Recently the Senate Special Committee on Aging held a hearing on the infamous Grandparent scam, which occurs when a scammer calls an elderly person posing as their grandchild who has been involved in some sort of emergency and needs the grandparent to wire money to them right away. One 81 year old witness at the hearing spoke about receiving a call late at night from someone purporting to be his grandson who needed bail money after being arrested on a drug charge. In response to the call, the witness testified how he purchased a $7,000 prepaid money card and then provided the money card information to the scammer who has never been heard from again. It was only afterwards that the witness was able to reach his grandson on his cell phone to learn that the entire matter had been a scam.
The Senate Special Committee on Aging has in recent years focused much attention on scams preying upon older Americans, such as the Jamaican lottery scam, income tax scams, Social Security scams and Medicare fraud.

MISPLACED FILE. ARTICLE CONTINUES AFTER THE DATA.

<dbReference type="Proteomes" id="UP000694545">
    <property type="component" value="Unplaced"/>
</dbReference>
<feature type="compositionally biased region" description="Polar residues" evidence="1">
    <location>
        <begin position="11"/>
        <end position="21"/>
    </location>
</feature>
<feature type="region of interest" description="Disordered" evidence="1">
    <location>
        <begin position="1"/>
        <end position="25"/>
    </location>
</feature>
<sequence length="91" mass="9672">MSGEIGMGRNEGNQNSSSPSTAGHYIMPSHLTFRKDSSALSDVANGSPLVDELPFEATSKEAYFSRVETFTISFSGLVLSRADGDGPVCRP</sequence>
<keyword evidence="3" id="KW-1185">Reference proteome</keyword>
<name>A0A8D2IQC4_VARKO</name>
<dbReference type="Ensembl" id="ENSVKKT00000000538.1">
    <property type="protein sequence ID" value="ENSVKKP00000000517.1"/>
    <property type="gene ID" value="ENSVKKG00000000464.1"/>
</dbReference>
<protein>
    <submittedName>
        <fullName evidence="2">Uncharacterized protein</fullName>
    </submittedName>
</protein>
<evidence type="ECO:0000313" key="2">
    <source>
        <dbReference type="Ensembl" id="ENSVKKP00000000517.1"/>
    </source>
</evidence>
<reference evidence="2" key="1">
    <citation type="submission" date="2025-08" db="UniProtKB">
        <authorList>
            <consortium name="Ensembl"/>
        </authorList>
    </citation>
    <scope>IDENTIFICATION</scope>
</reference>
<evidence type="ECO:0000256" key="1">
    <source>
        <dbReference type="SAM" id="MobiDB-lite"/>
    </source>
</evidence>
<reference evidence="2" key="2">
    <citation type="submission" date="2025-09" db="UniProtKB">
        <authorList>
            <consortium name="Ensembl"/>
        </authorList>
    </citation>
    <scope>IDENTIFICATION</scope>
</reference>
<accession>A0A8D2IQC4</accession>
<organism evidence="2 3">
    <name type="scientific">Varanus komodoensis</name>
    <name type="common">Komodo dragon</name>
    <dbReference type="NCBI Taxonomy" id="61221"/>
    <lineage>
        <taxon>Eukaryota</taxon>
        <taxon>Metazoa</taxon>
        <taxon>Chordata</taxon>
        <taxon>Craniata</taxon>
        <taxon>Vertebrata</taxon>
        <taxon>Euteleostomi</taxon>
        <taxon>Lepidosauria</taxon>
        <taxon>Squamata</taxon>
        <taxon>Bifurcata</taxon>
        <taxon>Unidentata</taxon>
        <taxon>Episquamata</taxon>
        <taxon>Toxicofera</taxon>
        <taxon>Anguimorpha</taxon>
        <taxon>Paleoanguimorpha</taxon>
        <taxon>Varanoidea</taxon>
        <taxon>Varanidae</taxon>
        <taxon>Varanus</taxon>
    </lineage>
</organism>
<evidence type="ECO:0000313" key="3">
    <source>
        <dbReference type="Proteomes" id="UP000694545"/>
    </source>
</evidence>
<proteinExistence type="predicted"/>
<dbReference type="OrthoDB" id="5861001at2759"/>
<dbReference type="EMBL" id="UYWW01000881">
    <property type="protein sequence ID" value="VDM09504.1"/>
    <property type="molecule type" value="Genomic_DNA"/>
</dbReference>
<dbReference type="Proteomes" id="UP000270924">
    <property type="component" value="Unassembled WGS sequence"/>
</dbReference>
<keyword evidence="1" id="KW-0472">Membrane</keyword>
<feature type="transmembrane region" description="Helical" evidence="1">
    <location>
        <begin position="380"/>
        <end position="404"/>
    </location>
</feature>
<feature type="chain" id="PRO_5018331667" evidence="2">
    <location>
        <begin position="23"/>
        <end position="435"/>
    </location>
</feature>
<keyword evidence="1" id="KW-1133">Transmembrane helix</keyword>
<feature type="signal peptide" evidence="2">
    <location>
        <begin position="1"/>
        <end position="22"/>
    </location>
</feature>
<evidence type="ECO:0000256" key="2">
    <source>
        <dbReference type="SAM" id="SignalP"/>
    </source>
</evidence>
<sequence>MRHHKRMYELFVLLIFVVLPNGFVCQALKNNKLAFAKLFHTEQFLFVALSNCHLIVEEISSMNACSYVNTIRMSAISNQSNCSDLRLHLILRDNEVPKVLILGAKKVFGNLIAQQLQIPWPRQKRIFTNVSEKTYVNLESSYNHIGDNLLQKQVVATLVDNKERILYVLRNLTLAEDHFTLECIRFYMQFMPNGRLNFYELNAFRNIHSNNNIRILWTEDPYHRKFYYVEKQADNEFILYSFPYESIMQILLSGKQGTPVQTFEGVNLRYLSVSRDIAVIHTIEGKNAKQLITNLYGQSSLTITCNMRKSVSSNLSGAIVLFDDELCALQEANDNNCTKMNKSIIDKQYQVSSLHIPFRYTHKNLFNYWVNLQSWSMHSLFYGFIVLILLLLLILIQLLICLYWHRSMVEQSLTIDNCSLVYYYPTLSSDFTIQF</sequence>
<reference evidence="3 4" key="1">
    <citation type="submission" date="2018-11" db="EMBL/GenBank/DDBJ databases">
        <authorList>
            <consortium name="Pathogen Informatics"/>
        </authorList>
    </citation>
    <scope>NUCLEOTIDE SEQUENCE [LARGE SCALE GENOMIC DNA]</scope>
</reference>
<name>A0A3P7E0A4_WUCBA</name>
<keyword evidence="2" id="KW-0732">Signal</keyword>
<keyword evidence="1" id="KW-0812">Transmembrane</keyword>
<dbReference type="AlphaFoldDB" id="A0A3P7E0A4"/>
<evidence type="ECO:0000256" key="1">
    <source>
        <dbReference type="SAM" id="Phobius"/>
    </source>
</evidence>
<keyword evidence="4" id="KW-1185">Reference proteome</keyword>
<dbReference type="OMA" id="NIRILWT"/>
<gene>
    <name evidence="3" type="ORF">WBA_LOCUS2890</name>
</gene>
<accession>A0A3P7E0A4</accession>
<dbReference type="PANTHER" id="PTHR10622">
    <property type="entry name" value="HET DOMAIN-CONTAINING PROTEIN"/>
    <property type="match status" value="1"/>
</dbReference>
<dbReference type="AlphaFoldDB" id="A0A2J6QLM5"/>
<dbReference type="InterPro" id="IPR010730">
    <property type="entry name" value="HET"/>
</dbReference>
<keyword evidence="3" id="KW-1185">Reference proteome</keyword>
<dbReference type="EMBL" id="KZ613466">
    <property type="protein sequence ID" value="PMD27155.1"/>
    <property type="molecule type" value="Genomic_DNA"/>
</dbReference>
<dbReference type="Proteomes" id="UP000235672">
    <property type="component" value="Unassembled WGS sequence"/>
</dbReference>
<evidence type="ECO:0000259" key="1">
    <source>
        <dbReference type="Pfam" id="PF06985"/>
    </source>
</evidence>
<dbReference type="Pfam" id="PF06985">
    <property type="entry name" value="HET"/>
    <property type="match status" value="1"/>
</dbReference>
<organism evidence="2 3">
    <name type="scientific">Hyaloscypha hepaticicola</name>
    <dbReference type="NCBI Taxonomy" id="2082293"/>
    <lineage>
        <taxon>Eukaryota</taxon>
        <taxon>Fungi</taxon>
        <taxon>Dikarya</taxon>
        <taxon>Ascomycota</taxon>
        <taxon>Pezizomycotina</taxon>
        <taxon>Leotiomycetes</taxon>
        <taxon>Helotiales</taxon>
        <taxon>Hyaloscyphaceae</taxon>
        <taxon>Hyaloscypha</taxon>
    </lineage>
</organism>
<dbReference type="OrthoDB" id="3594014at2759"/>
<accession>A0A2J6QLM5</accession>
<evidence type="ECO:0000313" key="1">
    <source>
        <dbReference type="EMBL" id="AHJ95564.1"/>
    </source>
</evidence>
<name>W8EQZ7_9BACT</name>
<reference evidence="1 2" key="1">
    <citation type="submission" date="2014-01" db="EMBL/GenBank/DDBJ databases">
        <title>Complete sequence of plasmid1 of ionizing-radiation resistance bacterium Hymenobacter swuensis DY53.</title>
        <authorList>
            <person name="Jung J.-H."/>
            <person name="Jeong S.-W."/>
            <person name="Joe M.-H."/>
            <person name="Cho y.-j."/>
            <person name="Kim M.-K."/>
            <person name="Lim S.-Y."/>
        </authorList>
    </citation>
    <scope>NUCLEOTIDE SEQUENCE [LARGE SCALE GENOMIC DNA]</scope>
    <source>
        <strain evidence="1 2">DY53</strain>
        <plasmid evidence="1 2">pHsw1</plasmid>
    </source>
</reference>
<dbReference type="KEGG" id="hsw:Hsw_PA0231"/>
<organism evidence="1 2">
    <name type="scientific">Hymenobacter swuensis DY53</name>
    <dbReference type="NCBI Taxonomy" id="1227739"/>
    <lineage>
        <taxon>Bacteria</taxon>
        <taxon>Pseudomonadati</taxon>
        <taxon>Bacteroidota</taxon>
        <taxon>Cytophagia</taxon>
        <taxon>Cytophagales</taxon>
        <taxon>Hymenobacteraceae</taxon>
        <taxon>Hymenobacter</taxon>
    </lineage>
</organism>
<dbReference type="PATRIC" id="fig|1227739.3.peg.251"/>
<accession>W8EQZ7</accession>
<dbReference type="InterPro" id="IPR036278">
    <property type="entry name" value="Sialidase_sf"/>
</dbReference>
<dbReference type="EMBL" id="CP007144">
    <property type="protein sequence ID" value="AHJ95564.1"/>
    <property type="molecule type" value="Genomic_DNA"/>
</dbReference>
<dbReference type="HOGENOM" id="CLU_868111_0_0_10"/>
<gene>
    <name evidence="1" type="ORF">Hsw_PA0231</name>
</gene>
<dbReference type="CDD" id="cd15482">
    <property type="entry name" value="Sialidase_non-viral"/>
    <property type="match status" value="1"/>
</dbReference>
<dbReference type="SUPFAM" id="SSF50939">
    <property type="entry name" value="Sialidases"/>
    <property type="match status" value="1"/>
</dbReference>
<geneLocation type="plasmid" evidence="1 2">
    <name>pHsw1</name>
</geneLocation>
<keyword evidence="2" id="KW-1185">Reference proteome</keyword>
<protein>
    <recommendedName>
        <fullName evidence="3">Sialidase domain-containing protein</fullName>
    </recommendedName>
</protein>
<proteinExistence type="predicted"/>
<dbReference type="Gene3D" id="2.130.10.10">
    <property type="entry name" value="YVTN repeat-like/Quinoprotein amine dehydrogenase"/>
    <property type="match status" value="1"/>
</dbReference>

Never wire money unless you are absolutely sure about to whom you are wiring the money and it is not a scam. If a claim about a medical or legal emergency is made, contact the hospital or legal authorities in the area to confirm that the information is accurate. Make sure that you have the cell phone numbers of your grandchild as well as anyone with whom your child or grandchild is traveling so you can confirm any calls claiming that an emergency has arisen. Call the child directly on his or her cell phone to confirm the story. Students traveling abroad should register with the State Department’s Smart Traveler Enrollment Program at https://travelregistration.state.gov/ibrs/ui/. This program can help with communications in an emergency situation.